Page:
The federal court found Ultiqa Lifestyle Promotions used “misleading” tactics and “pressured” consumers into signing contracts, in yet another example of mispractice in the timeshare sector.
Ultiqa was found to have breached financial services laws by failing to provide ‘financial advice’ that was in the best interests of consumers between October 2017 and March 2019, the regulator stated Wednesday, after the group advised them to invest in the Ultiqa Lifestyle Scheme despite the arrangement “not being appropriate to their circumstances”.
In handing down the finding, presiding Justice Downs said the group used “tactics to pressure the consumers to sign up at the presentation”, including preventing consumers from obtaining external advice and not giving the clients enough time to discuss and debate the offer. “The focus in giving the advice was on making a sale, and not on acting in the consumer’s interests,” she stated.
The judge also quoted a sales manual provided to Ultiqa sales consultants, which included the directive: “Once your client is on the sales deck they come to the grim realisation that this is a sales environment and what is going through their mind is ‘How can we get out of here?’, and, if you give them the chance, they will. DO NOT GIVE THEM THE CHANCE!
“Do everything you can do to amuse, interest, excite, relax, humour, flatter and if necessary cajole your clients into staying,” the manual continued.
Money for nothing
Commenting on the court’s decision, ASIC deputy chair Karen Chester said Ultiqa “cornered” consumers into investing in a timeshare scheme they could not afford.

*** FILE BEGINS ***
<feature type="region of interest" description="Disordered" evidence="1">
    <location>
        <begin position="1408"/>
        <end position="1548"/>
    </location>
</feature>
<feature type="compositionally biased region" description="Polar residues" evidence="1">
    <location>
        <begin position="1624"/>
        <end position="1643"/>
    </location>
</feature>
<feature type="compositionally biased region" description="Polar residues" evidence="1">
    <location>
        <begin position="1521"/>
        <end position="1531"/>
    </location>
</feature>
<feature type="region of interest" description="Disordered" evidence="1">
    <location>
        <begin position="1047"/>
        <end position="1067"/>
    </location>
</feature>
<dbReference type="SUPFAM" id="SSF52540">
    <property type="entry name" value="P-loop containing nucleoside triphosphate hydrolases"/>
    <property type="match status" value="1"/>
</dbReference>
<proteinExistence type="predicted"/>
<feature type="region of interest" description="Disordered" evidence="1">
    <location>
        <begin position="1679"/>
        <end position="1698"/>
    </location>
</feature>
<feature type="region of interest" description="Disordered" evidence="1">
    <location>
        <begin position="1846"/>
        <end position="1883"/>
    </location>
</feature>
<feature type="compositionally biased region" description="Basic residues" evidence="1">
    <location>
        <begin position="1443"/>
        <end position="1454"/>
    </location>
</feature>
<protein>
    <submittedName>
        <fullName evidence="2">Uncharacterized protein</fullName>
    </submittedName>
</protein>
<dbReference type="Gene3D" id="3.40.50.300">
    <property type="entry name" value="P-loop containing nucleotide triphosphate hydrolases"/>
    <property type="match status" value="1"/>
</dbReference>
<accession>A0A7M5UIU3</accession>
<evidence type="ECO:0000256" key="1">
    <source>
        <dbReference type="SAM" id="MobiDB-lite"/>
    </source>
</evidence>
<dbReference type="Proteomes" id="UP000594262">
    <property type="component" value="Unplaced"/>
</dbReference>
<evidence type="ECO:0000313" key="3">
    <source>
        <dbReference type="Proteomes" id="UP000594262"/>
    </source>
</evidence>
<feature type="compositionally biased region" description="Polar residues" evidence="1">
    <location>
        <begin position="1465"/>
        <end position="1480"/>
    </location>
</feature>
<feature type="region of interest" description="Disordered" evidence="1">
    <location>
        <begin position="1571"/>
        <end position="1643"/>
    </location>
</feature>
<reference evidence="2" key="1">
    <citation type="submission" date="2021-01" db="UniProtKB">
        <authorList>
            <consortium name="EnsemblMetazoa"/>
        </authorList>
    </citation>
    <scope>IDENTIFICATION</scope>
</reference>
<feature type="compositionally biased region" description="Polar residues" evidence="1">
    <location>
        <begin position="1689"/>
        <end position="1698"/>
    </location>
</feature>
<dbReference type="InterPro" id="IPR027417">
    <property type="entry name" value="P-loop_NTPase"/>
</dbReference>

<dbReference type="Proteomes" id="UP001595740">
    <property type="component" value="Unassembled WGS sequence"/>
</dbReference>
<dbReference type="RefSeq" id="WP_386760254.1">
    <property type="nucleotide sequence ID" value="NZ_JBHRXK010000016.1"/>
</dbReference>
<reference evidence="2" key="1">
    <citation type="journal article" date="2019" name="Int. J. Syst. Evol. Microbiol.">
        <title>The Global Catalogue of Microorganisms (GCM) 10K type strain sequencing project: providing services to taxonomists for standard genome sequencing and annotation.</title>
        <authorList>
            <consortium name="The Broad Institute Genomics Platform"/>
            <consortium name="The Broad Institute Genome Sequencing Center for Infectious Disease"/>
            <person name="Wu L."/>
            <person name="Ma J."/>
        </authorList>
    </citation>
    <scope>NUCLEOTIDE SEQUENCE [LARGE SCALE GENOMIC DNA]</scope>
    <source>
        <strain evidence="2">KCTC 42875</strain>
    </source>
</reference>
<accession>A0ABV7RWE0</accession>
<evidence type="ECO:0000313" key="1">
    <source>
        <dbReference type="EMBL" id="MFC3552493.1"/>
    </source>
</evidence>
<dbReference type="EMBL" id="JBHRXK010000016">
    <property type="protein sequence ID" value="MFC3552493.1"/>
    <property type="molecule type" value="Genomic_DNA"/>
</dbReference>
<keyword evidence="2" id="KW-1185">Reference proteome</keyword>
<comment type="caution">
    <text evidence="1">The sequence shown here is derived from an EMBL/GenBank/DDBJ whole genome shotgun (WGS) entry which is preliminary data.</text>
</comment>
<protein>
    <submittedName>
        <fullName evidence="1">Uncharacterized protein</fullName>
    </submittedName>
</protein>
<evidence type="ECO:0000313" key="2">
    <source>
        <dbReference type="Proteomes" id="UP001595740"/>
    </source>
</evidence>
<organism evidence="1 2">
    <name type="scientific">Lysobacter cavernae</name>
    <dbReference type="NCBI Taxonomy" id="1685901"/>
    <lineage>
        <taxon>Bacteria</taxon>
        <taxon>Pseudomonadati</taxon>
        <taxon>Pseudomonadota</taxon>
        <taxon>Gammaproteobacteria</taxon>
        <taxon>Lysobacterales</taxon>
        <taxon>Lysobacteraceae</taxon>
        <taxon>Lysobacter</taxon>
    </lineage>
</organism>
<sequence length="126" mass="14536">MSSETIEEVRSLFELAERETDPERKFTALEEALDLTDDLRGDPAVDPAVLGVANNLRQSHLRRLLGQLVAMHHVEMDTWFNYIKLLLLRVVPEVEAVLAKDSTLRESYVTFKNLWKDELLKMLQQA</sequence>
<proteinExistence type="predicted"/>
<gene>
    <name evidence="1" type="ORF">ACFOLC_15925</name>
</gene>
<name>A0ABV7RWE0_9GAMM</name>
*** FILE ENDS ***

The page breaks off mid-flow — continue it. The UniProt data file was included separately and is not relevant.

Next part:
“Despite paying tens of thousands of dollars in upfront costs and ongoing fees, many could not even book holidays in their timeshares due to lack of availability – meaning they got nothing for their money,” she added.
Timeshare schemes are financial products involving fractional ownership of holiday accommodation and considered managed investment schemes (MISs). Timeshares remain under the same regulatory umbrella as advice but were carved out from FoFA’s ban on conflicted remuneration by then-minister for financial services Bill Shorten because they are sold as ‘lifestyle products’ and not designed to generate a return on investment.
ASIC has long had concerns about the the timeshare sector. Operators remain obliged to act in the client’s best interest – something the regulator believes isn’t always happening.
“We have long been concerned about timeshare,” ASIC said in its December 2019 report Timeshare; Consumers’ experience.
Despite representing only 0.42 per cent of all MISs, one fifth of all reported MIS complaints received by ASIC in FY19 involved timeshare schemes.
In June 2021 Chester delivered a strong warning to the sector, saying a “Damocles sword” was hanging over the industry. The allusion is typically meant to convey the threat that hangs over people in power.
In May 2021 consumer group Choice sent a “super complaint” on timeshare operators to ASIC.
“The timeshare industry is causing deep harm to people through high-pressure sales tactics, poor financial advice and terrible value products that trap people for multiple decades,” said CHOICE’s Patrick Veyret. “Many people are stuck in unfair and expensive contracts running for decades and being told by the timeshare provider that they need to pass this burden on to their children.”
There are approximately 15 registered timeshare schemes currently operating in Australia according to ASIC, with around 180,000 timehsare members in Australia.
The Ultiqa matter will return to court for a case management hearing on May 22, 2022.